Timothy D. Easley, ASSOCIATED PRESS
LOUISVILLE, Ky. — Looking back, Bobby Petrino said one of his many mistakes in recent years was leaving Louisville, which provided the first of several head coaching opportunities on the college and professional levels.
Upon returning Thursday to the Cardinals after seven years, Petrino promised his second stint would be permanent because this was always his destination — even with collegiate stops at Arkansas and Western Kentucky and a 13-game foray with the NFL's Atlanta Falcons.
Petrino returns to a Louisville program that has changed a lot since he left, one that's gearing up to join the Atlantic Coast Conference next season with a home game against newly crowned champion Florida State. The coach insisted that he's a changed person as well as he enters the next — and hopefully final — stop in his career.
"It's great to be back home," Petrino said during a sometimes-emotional news conference. "It's really unbelievable to get the opportunity to come back here. For (wife) Becky, and (children) Nick and Bobby and Katie, this is our home and we're excited to be able to come back."
Petrino coached Western Kentucky to an 8-4 record last season in his only year with the team. He led the Cardinals to a 41-9 mark from 2003-06 including an Orange Bowl victory his final season.
He succeeds Charlie Strong, who left last weekend after four years to accept the Texas job. Petrino inherits a team coming off a 12-1 finish and 23-3 the past two seasons with two bowl wins.
Petrino received a seven-year contract with a base annual salary of $3.5 million. It includes a $10 million buyout for leaving that decreases after four years.
But the well-traveled coach said that will not be necessary because this is his "destination job."
Petrino is 83-30 as a college coach. His record includes a 34-17 mark at Arkansas that ended amid scandal in April 2012. He came to the Razorbacks after a 3-10 season in 2007 with the Falcons that ended with the coach announcing his departure in letters left at the players' lockers.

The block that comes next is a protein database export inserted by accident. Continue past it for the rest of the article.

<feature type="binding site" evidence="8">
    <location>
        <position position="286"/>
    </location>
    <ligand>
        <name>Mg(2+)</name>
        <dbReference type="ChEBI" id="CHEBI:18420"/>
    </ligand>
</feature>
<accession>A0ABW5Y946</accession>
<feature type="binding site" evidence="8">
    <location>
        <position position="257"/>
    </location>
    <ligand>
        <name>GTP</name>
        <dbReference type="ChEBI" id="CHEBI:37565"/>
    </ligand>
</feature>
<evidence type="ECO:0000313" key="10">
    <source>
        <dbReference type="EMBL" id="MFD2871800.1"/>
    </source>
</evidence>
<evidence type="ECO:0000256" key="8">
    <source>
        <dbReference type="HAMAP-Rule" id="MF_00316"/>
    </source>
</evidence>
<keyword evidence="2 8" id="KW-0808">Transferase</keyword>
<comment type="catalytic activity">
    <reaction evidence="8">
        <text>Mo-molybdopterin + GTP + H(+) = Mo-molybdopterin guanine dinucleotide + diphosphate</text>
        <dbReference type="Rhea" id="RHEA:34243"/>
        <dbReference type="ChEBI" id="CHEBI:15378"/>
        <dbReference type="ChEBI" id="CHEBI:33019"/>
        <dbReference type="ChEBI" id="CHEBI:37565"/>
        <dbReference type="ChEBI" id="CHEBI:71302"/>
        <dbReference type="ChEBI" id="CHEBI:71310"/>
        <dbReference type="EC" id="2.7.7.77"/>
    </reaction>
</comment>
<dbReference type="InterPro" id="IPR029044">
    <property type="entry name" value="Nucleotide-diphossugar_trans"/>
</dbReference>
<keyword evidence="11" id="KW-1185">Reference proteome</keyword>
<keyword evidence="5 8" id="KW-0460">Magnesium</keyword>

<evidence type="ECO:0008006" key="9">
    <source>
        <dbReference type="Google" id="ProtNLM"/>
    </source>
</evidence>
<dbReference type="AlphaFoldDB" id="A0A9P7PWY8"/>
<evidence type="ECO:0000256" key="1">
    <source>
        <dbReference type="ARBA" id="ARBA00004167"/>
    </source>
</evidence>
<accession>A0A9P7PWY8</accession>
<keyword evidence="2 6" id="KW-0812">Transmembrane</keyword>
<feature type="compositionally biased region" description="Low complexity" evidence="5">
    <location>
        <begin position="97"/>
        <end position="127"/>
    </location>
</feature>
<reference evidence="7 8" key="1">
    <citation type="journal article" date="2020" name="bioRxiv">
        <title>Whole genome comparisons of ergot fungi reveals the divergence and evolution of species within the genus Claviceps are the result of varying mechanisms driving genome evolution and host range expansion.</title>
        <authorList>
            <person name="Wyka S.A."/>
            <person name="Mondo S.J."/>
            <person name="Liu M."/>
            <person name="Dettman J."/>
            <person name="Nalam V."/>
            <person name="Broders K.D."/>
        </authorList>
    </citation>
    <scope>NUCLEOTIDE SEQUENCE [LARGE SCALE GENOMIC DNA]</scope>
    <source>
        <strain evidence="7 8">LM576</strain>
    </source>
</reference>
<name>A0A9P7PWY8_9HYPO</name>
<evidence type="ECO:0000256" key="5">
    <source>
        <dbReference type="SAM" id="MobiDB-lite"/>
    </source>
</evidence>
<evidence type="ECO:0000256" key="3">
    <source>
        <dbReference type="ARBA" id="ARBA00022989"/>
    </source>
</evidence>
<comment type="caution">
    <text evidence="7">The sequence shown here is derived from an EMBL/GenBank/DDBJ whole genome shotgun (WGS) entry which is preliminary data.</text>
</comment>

"I made mistakes, both professionally and personally, and that's something I'm not going to do again," Petrino said. "The first mistake was leaving Louisville, and I'm hoping that the fans and everybody will forgive me. I'm more energized, more excited than I've ever been."
Petrino had been mentioned for the Louisville job almost from the moment Strong left for the Longhorns, but the coach said he became aware of the opening only after Cardinals athletic director Tom Jurich approached WKU athletic director Todd Stewart for permission to interview him.
Jurich said he was angry at Petrino early in the Tuesday interview because of the coach's behavior in his previous Louisville stint, one that included player disciplinary issues. The AD also said he was mad at Petrino for leaving after the Orange Bowl win for the pros, though he acknowledged the coach was honest about his interest in the job.
On Sunday, Jurich said he and Petrino had previously resolved their differences. But he wanted to see if the coach had truly changed as he has professed since Arkansas fired him for "a pattern of misleading behavior" following a motorcycle accident in which he revealed his mistress was a passenger.
Jurich came away convinced he was getting a different man from the one who left, reinforcing his belief that Petrino was the right fit for the Cardinals.
"If it was the same Bobby that was here 10 years ago, I wasn't interested," said Jurich, adding that he kept coming back to Petrino as he went through a list of seven finalists. "He is definitely a changed person."
While Petrino's critics have been skeptical about his commitment, public sentiment for his hiring has been mostly favorable on sports talk radio, online polls and social media.
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